‘Ridge to reef’ strategy eyed in reopening Ilocos tourist sites
BAGUIO CITY, Benguet, Philippines —Beaches and other popular tourist spots in the Ilocos region are being readied for the revival of the tourism industry that is expected to benefit this city and its neighboring provinces.
A “ridge to reef” strategy for this goal was proposed by the city government to the governors of La Union, Pangasinan, Ilocos Sur and Ilocos Norte provinces during a meeting with Tourism Secretary Bernadette Romulo-Puyat here on Tuesday.
The planned tourism corridor, or “tourism bubble,” will allow residents here and adjoining cities and towns to travel exclusively within the Ilocos region amid the coronavirus threat.
Tourist sites in the north Luzon normally draw visitors from Metro Manila and other key cities, which have become epicenters of the disease.
Businesses will thrive from domestic tourists within this corridor until the public health crisis ends, according to Aloysius Mapalo, city tourism officer.But Mapalo said measures to control tourist flow, determine how each destination could enrich a traveler’s experience and ensure profitability should be considered.
The provincial leaders have agreed in principle to form the tourism corridor to reopen their leisure industries.
Governors Matthew Manotoc (Ilocos Norte), Ryan Singson (Ilocos Sur) and Amado Espino Jr. (Pangasinan) said they would also explore a possible joint public health security system before they open their areas to tourists.
Tourism has suffered the biggest blow from the quarantine since March that stopped the movement of people across borders.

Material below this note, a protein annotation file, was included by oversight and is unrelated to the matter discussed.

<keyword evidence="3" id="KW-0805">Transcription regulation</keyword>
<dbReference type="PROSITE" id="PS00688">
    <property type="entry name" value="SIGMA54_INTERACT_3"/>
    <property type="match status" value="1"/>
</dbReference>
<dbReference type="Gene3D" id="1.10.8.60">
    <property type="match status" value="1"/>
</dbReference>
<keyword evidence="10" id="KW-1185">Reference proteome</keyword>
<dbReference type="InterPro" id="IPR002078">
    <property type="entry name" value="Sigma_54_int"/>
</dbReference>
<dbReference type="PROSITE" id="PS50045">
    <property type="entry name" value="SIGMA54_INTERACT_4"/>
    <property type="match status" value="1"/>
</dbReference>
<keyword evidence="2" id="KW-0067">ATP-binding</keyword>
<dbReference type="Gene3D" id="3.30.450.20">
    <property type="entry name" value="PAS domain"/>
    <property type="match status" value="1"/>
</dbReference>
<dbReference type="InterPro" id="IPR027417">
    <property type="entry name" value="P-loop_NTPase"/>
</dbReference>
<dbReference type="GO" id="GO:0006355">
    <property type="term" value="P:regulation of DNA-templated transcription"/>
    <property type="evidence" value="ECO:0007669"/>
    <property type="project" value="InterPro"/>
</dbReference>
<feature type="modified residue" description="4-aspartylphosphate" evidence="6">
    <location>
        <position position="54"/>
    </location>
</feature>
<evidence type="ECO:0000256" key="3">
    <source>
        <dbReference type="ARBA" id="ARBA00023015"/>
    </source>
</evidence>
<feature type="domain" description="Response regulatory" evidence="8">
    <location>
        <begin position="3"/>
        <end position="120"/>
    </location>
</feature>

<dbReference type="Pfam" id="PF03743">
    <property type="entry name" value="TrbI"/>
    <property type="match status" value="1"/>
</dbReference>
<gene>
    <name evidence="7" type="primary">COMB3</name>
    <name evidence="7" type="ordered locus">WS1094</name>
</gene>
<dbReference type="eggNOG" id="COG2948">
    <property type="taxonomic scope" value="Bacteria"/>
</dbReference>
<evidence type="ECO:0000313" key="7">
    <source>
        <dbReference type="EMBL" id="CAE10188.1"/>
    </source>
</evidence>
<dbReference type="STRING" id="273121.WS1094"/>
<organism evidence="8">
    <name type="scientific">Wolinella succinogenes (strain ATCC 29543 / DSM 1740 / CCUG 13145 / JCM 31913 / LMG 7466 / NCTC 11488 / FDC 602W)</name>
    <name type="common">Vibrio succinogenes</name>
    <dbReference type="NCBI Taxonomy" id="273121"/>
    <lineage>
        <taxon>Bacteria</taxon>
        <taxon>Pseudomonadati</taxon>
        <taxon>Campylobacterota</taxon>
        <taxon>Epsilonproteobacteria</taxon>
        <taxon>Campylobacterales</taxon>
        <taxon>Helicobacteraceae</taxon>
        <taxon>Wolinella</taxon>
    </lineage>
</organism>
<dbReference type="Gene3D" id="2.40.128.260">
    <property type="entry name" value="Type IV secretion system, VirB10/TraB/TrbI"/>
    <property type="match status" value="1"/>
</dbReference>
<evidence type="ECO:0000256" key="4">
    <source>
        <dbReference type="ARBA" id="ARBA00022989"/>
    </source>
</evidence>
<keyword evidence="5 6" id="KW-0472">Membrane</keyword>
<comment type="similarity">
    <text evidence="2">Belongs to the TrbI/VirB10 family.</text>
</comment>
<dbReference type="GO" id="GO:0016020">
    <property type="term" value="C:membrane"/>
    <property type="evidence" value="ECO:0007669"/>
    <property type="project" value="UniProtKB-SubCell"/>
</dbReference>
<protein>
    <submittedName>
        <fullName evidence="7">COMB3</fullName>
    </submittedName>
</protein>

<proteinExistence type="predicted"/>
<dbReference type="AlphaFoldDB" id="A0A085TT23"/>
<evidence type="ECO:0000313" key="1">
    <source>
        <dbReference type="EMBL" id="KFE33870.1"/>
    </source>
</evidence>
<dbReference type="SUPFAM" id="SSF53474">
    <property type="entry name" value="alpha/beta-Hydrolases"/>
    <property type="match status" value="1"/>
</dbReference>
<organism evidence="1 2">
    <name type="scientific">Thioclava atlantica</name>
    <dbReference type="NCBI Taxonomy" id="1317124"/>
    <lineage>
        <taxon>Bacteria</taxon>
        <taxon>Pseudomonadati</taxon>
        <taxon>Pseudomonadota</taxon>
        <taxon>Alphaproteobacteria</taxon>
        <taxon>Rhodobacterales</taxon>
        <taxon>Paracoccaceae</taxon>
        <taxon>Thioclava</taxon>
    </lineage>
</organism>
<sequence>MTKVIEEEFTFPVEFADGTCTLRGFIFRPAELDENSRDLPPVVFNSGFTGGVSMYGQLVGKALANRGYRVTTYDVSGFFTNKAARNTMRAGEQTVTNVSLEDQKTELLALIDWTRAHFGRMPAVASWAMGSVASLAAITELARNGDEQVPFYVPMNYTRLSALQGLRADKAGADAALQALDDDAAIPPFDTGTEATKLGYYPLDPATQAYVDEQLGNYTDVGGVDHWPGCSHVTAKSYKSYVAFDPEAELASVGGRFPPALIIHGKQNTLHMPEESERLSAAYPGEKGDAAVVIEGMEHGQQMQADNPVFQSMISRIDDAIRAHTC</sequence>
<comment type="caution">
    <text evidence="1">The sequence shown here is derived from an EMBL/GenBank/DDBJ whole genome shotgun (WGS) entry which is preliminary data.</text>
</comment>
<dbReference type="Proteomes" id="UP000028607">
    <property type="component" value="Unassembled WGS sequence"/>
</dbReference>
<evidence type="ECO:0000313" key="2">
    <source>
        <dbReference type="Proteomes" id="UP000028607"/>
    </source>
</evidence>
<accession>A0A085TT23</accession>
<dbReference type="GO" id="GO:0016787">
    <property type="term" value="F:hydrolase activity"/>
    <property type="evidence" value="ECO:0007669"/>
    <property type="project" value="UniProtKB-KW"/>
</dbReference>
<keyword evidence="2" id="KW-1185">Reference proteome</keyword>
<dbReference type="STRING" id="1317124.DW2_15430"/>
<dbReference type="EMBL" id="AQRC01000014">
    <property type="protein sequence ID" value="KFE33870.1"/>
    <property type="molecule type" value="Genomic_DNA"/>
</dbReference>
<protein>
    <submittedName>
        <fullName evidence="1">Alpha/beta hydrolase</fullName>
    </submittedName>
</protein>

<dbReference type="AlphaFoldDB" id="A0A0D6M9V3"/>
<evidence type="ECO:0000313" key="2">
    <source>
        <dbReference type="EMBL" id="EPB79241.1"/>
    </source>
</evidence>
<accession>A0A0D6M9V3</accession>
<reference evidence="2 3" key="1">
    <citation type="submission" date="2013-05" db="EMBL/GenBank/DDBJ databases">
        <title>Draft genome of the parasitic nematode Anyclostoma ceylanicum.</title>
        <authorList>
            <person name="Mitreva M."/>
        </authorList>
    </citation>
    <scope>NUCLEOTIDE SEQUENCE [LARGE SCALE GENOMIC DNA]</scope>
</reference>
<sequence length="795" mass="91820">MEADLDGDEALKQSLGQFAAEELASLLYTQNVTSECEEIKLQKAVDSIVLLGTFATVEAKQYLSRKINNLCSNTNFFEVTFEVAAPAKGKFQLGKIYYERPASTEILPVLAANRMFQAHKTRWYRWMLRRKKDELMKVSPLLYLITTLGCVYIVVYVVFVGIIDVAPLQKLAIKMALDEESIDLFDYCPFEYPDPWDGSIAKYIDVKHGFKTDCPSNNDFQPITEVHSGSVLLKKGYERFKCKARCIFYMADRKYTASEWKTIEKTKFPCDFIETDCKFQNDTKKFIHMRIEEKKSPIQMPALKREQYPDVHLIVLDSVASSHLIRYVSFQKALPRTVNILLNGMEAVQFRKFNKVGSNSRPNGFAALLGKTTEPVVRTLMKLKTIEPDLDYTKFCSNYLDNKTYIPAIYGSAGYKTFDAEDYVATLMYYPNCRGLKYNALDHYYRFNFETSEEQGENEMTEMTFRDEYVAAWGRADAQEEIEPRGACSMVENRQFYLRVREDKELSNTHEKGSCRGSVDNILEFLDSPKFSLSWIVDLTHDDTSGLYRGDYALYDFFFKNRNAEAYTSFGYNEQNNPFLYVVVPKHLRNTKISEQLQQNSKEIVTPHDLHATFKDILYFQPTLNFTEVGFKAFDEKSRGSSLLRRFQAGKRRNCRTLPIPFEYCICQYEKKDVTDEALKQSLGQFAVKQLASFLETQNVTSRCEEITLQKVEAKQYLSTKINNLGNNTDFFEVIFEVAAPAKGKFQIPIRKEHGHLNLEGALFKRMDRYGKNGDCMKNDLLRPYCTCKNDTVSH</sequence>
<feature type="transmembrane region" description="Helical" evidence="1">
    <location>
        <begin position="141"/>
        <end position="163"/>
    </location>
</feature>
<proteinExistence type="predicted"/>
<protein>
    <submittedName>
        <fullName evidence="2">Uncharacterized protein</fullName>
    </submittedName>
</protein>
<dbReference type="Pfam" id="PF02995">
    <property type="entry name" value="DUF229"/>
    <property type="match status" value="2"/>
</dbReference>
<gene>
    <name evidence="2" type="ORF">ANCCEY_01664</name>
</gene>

“Ilocos Sur has no big manufacturing industries to speak of. We rely heavily on tourism,” Singson said.According to him, two hotels in his province have closed while Vigan City, a World Heritage site and one of the most visited destinations, “is like a ghost town today.”
La Union was represented by entrepreneur Jeff Ortega, director of the Department of Tourism regional office and brother of Gov. Francisco Ortega III.
Puyat suggested undertaking an inventory of Ilocos destinations that would be part of the corridor strategy, such as the beaches of San Juan and Bauang towns in La Union, and Pagudpud town in Ilocos Norte.
Manotoc said residents along the corridor needed strong assurances that they would be protected from the coronavirus due to risk of transmission when people cross borders. He asked the governors to help determine the most efficient tests they should use on travelers.
Mapalo said the city government had proposed that tourists take the reverse transcription-polymerase chain reaction test at their own expense, and that travel agencies be tapped as safety officers.
The tourism corridor will also establish a product exchange network that will revitalize the economies in northern Luzon, Manotoc said, adding that traders and manufacturers could exchange Ilocos products like “bagnet” with “ube” or strawberry jams produced in Baguio and Benguet.
While the tourism corridor strategy was being finalized, Baguio Mayor Benjamin Magalong urged residents “to rediscover our own city and be our city’s tourists.”
Allowing tourists back to Baguio would be “gradual, calibrated and based on our degree of confidence.” he said.
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